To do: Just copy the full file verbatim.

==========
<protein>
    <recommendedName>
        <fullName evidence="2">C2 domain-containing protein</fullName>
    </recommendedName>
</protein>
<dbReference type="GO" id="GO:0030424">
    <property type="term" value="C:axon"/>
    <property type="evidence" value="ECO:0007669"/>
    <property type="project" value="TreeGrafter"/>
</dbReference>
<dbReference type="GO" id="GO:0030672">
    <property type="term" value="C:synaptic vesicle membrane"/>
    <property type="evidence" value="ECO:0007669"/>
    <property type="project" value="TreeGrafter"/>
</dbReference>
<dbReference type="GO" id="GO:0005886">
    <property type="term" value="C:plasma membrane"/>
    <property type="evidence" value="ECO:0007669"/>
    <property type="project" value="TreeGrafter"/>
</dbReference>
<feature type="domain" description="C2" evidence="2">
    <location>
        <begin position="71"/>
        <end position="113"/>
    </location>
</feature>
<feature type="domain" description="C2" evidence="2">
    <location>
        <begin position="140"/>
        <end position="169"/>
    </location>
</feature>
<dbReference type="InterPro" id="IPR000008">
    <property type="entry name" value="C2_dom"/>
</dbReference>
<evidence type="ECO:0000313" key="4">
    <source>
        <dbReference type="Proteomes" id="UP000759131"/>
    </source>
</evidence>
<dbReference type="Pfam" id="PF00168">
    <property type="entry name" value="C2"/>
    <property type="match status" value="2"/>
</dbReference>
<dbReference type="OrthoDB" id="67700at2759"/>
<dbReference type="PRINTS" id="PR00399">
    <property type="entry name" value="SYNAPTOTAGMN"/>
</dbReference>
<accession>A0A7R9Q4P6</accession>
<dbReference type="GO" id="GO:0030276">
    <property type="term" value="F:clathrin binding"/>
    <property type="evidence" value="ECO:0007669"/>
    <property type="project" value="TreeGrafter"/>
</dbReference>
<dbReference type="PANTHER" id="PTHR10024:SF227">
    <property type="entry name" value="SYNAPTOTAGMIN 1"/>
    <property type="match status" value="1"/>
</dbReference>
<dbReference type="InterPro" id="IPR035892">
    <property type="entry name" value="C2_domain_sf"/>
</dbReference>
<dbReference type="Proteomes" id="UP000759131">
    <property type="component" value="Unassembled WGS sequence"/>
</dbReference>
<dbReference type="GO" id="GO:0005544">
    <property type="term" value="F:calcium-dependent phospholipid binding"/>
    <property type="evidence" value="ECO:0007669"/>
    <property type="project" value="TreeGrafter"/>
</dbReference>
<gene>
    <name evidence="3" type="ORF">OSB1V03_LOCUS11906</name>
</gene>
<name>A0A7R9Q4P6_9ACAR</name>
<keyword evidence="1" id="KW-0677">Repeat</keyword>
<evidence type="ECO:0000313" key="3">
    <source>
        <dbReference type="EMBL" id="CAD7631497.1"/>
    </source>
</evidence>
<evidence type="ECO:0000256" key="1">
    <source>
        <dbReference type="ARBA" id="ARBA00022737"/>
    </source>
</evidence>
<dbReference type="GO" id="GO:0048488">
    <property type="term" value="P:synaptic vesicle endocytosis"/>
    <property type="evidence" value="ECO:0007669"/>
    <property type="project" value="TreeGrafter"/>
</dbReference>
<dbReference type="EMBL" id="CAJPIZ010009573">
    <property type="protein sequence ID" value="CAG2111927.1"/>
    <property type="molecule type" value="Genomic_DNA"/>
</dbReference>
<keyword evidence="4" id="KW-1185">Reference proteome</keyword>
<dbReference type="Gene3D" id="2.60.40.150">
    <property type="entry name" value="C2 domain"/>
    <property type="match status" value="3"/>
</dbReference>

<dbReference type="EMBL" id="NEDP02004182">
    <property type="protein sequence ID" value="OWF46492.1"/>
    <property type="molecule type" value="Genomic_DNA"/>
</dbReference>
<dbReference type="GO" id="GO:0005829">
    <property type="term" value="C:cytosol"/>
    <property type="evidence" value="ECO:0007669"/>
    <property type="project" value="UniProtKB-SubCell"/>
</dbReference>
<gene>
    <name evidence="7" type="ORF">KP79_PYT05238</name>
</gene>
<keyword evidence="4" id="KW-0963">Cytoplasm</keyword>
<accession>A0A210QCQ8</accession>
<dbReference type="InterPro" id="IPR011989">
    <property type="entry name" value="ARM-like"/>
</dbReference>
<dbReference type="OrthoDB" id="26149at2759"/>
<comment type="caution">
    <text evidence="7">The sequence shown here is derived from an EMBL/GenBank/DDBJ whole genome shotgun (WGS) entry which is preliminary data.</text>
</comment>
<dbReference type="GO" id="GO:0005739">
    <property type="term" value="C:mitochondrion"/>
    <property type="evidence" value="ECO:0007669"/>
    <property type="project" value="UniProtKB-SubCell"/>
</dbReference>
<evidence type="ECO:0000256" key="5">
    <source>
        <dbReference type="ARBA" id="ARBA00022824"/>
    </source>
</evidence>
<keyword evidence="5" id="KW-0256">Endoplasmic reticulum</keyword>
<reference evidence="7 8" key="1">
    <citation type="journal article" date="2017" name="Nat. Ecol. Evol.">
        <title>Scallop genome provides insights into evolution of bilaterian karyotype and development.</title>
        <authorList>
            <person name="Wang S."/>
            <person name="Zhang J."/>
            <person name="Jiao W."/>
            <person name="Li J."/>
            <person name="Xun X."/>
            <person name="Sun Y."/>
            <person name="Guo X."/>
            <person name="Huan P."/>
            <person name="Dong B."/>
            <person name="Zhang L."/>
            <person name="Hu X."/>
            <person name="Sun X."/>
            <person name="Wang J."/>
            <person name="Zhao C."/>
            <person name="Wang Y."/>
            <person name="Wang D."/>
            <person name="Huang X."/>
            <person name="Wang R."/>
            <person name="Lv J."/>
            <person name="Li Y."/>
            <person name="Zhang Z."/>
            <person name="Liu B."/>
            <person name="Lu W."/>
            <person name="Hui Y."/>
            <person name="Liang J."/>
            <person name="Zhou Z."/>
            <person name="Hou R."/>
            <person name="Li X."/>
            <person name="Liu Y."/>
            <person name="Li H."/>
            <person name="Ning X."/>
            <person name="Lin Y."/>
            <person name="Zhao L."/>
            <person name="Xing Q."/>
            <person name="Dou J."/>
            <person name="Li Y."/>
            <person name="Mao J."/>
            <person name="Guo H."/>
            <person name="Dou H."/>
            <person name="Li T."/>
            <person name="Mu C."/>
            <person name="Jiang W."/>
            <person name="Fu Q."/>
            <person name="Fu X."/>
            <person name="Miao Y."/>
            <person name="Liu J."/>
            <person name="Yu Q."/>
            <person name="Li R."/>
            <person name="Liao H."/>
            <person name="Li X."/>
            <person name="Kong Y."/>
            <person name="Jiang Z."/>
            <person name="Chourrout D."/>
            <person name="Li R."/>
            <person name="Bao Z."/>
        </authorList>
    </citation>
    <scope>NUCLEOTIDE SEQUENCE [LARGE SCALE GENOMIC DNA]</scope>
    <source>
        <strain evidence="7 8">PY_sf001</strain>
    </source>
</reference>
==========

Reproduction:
<protein>
    <recommendedName>
        <fullName evidence="2">C2 domain-containing protein</fullName>
    </recommendedName>
</protein>
<dbReference type="GO" id="GO:0030424">
    <property type="term" value="C:axon"/>
    <property type="evidence" value="ECO:0007669"/>
    <property type="project" value="TreeGrafter"/>
</dbReference>
<dbReference type="GO" id="GO:0030672">
    <property type="term" value="C:synaptic vesicle membrane"/>
    <property type="evidence" value="ECO:0007669"/>
    <property type="project" value="TreeGrafter"/>
</dbReference>
<dbReference type="GO" id="GO:0005886">
    <property type="term" value="C:plasma membrane"/>
    <property type="evidence" value="ECO:0007669"/>
    <property type="project" value="TreeGrafter"/>
</dbReference>
<feature type="domain" description="C2" evidence="2">
    <location>
        <begin position="71"/>
        <end position="113"/>
    </location>
</feature>
<feature type="domain" description="C2" evidence="2">
    <location>
        <begin position="140"/>
        <end position="169"/>
    </location>
</feature>
<dbReference type="InterPro" id="IPR000008">
    <property type="entry name" value="C2_dom"/>
</dbReference>
<evidence type="ECO:0000313" key="4">
    <source>
        <dbReference type="Proteomes" id="UP000759131"/>
    </source>
</evidence>
<dbReference type="Pfam" id="PF00168">
    <property type="entry name" value="C2"/>
    <property type="match status" value="2"/>
</dbReference>
<dbReference type="OrthoDB" id="67700at2759"/>
<dbReference type="PRINTS" id="PR00399">
    <property type="entry name" value="SYNAPTOTAGMN"/>
</dbReference>
<accession>A0A7R9Q4P6</accession>
<dbReference type="GO" id="GO:0030276">
    <property type="term" value="F:clathrin binding"/>
    <property type="evidence" value="ECO:0007669"/>
    <property type="project" value="TreeGrafter"/>
</dbReference>
<dbReference type="PANTHER" id="PTHR10024:SF227">
    <property type="entry name" value="SYNAPTOTAGMIN 1"/>
    <property type="match status" value="1"/>
</dbReference>
<dbReference type="InterPro" id="IPR035892">
    <property type="entry name" value="C2_domain_sf"/>
</dbReference>
<dbReference type="Proteomes" id="UP000759131">
    <property type="component" value="Unassembled WGS sequence"/>
</dbReference>
<dbReference type="GO" id="GO:0005544">
    <property type="term" value="F:calcium-dependent phospholipid binding"/>
    <property type="evidence" value="ECO:0007669"/>
    <property type="project" value="TreeGrafter"/>
</dbReference>
<gene>
    <name evidence="3" type="ORF">OSB1V03_LOCUS11906</name>
</gene>
<name>A0A7R9Q4P6_9ACAR</name>
<keyword evidence="1" id="KW-0677">Repeat</keyword>
<evidence type="ECO:0000313" key="3">
    <source>
        <dbReference type="EMBL" id="CAD7631497.1"/>
    </source>
</evidence>
<evidence type="ECO:0000256" key="1">
    <source>
        <dbReference type="ARBA" id="ARBA00022737"/>
    </source>
</evidence>
<dbReference type="GO" id="GO:0048488">
    <property type="term" value="P:synaptic vesicle endocytosis"/>
    <property type="evidence" value="ECO:0007669"/>
    <property type="project" value="TreeGrafter"/>
</dbReference>
<dbReference type="EMBL" id="CAJPIZ010009573">
    <property type="protein sequence ID" value="CAG2111927.1"/>
    <property type="molecule type" value="Genomic_DNA"/>
</dbReference>
<keyword evidence="4" id="KW-1185">Reference proteome</keyword>
<dbReference type="Gene3D" id="2.60.40.150">
    <property type="entry name" value="C2 domain"/>
    <property type="match status" value="3"/>
</dbReference>

<dbReference type="EMBL" id="NEDP02004182">
    <property type="protein sequence ID" value="OWF46492.1"/>
    <property type="molecule type" value="Genomic_DNA"/>
</dbReference>
<dbReference type="GO" id="GO:0005829">
    <property type="term" value="C:cytosol"/>
    <property type="evidence" value="ECO:0007669"/>
    <property type="project" value="UniProtKB-SubCell"/>
</dbReference>
<gene>
    <name evidence="7" type="ORF">KP79_PYT05238</name>
</gene>
<keyword evidence="4" id="KW-0963">Cytoplasm</keyword>
<accession>A0A210QCQ8</accession>
<dbReference type="InterPro" id="IPR011989">
    <property type="entry name" value="ARM-like"/>
</dbReference>
<dbReference type="OrthoDB" id="26149at2759"/>
<comment type="caution">
    <text evidence="7">The sequence shown here is derived from an EMBL/GenBank/DDBJ whole genome shotgun (WGS) entry which is preliminary data.</text>
</comment>
<dbReference type="GO" id="GO:0005739">
    <property type="term" value="C:mitochondrion"/>
    <property type="evidence" value="ECO:0007669"/>
    <property type="project" value="UniProtKB-SubCell"/>
</dbReference>
<evidence type="ECO:0000256" key="5">
    <source>
        <dbReference type="ARBA" id="ARBA00022824"/>
    </source>
</evidence>
<keyword evidence="5" id="KW-0256">Endoplasmic reticulum</keyword>
<reference evidence="7 8" key="1">
    <citation type="journal article" date="2017" name="Nat. Ecol. Evol.">
        <title>Scallop genome provides insights into evolution of bilaterian karyotype and development.</title>
        <authorList>
            <person name="Wang S."/>
            <person name="Zhang J."/>
            <person name="Jiao W."/>
            <person name="Li J."/>
            <person name="Xun X."/>
            <person name="Sun Y."/>
            <person name="Guo X."/>
            <person name="Huan P."/>
            <person name="Dong B."/>
            <person name="Zhang L."/>
            <person name="Hu X."/>
            <person name="Sun X."/>
            <person name="Wang J."/>
            <person name="Zhao C."/>
            <person name="Wang Y."/>
            <person name="Wang D."/>
            <person name="Huang X."/>
            <person name="Wang R."/>
            <person name="Lv J."/>
            <person name="Li Y."/>
            <person name="Zhang Z."/>
            <person name="Liu B."/>
            <person name="Lu W."/>
            <person name="Hui Y."/>
            <person name="Liang J."/>
            <person name="Zhou Z."/>
            <person name="Hou R."/>
            <person name="Li X."/>
            <person name="Liu Y."/>
            <person name="Li H."/>
            <person name="Ning X."/>
            <person name="Lin Y."/>
            <person name="Zhao L."/>
            <person name="Xing Q."/>
            <person name="Dou J."/>
            <person name="Li Y."/>
            <person name="Mao J."/>
            <person name="Guo H."/>
            <person name="Dou H."/>
            <person name="Li T."/>
            <person name="Mu C."/>
            <person name="Jiang W."/>
            <person name="Fu Q."/>
            <person name="Fu X."/>
            <person name="Miao Y."/>
            <person name="Liu J."/>
            <person name="Yu Q."/>
            <person name="Li R."/>
            <person name="Liao H."/>
            <person name="Li X."/>
            <person name="Kong Y."/>
            <person name="Jiang Z."/>
            <person name="Chourrout D."/>
            <person name="Li R."/>
            <person name="Bao Z."/>
        </authorList>
    </citation>
    <scope>NUCLEOTIDE SEQUENCE [LARGE SCALE GENOMIC DNA]</scope>
    <source>
        <strain evidence="7 8">PY_sf001</strain>
    </source>
</reference>